Clay: Jennifer Collins, the principal at Fleming Island Elementary School, has been named the school district’s principal of the year. She’s been a principal 12 years: seven in Duval County and the last five at Fleming. Clay Today. The county’s new school will be named Spring Park Elementary, school board members decided at Thursday’s meeting. The mascot will be an owl. The school is scheduled to open in August 2023 with up to 862 students. WJXT.
Leon: The school district is now in compliance with the state’s rules banning face mask mandates for students, Education Commissioner Corcoran said this week. Last week, Leon Superintendent Rocky Hanna removed a requirement that asymptomatic students who were exposed to someone with the virus had to wear a mask if they chose not to quarantine for seven days, which was the final hurdle to being declared compliant. Tallahassee Democrat. WCTV.
Alachua: School officials said they have been told by the U.S. Department of Education that the state cannot place additional requirements on a school district in order to receive federal COVID-19 relief funding. The district expects to receive $61 million to address learning loss, with $2 million going to charter schools. Gainesville Sun.
Flagler: School bus drivers are getting a raise from $13.58 an hour to $15 as the district tries to address a shortage of drivers. The district has 62 buses but only 55 drivers, and would like to add 32 more. All other support workers will get a pay raise of 66 cents an hour. Flagler Live.
Taylor: A teacher at the Taylor County Primary School has been fired for using corporal punishment against a student, which is a violation of district policy. Robin Walker was suspended without pay on Oct. 28, and fired by the school board this week. A spokesperson for the sheriff’s office said it is conducting a criminal investigation. WCTV.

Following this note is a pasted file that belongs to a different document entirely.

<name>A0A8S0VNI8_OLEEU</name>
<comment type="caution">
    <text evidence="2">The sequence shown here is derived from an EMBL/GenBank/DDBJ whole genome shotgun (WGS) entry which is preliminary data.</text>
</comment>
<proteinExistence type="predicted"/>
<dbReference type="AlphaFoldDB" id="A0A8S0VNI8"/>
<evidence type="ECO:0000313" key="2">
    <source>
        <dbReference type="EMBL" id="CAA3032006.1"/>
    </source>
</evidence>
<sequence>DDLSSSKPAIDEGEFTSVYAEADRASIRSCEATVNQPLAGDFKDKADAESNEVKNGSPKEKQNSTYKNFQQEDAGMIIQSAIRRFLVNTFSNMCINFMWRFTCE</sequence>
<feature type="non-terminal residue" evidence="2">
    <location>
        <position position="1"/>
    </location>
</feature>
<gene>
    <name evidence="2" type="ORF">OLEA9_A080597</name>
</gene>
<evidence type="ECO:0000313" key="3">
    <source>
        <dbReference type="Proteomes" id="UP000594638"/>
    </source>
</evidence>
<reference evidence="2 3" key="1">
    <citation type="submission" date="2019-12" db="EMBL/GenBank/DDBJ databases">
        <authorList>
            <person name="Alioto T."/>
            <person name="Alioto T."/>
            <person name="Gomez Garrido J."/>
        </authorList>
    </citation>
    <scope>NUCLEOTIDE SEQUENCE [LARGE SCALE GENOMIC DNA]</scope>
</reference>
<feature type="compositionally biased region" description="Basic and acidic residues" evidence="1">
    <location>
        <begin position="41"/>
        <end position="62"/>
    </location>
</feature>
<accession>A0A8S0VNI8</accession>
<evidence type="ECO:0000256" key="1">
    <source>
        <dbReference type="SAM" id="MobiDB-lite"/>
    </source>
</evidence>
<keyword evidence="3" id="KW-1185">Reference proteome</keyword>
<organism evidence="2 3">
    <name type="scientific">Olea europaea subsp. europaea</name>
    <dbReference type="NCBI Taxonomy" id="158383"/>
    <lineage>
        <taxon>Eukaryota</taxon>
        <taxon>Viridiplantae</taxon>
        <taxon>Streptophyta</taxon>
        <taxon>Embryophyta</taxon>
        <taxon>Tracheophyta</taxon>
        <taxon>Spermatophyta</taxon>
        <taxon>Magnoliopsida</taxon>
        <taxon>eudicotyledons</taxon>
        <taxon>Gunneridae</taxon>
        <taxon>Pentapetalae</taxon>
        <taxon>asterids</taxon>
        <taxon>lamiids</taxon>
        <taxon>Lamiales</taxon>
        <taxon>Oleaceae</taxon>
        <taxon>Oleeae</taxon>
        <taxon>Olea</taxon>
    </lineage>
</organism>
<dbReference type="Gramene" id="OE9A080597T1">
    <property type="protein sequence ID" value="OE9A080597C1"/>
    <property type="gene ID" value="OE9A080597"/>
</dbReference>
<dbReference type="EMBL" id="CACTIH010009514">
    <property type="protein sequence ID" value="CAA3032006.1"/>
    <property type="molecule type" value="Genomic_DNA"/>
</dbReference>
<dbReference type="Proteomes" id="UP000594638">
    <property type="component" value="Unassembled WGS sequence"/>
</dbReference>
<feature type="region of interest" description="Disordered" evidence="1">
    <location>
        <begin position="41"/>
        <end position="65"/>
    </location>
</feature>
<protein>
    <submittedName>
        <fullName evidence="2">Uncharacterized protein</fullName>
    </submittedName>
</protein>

Colleges and universities: Members of the Florida Board of Governors are preparing to ask legislative leaders for up to $800 million to start working on a backlogged list of infrastructure repairs. Politico Florida. Florida faculty members said they’re concerned about rules being proposed by higher education leaders that would make it easier for veteran, tenured professors to be fired. Tampa Bay Times. Hillsborough Community College is developing a four-year bachelor’s program in nursing, the school’s first four-year program. It’s scheduled to begin next fall. Tampa Bay Times. WFTS. The contract of University of West Florida president Martha Saunders has been extended by a year, through the end of 2022. Pensacola News Journal. Brian Lamb, the global head of diversity and inclusion at JPMorgan Chase & Co., has been unanimously chosen to serve a two-year term as the chair of the state’s Board of Governors. He was appointed to the board in 2019. Eric Silagy, CEO of Florida Power & Light Co., was named the vice chair. Politico Florida.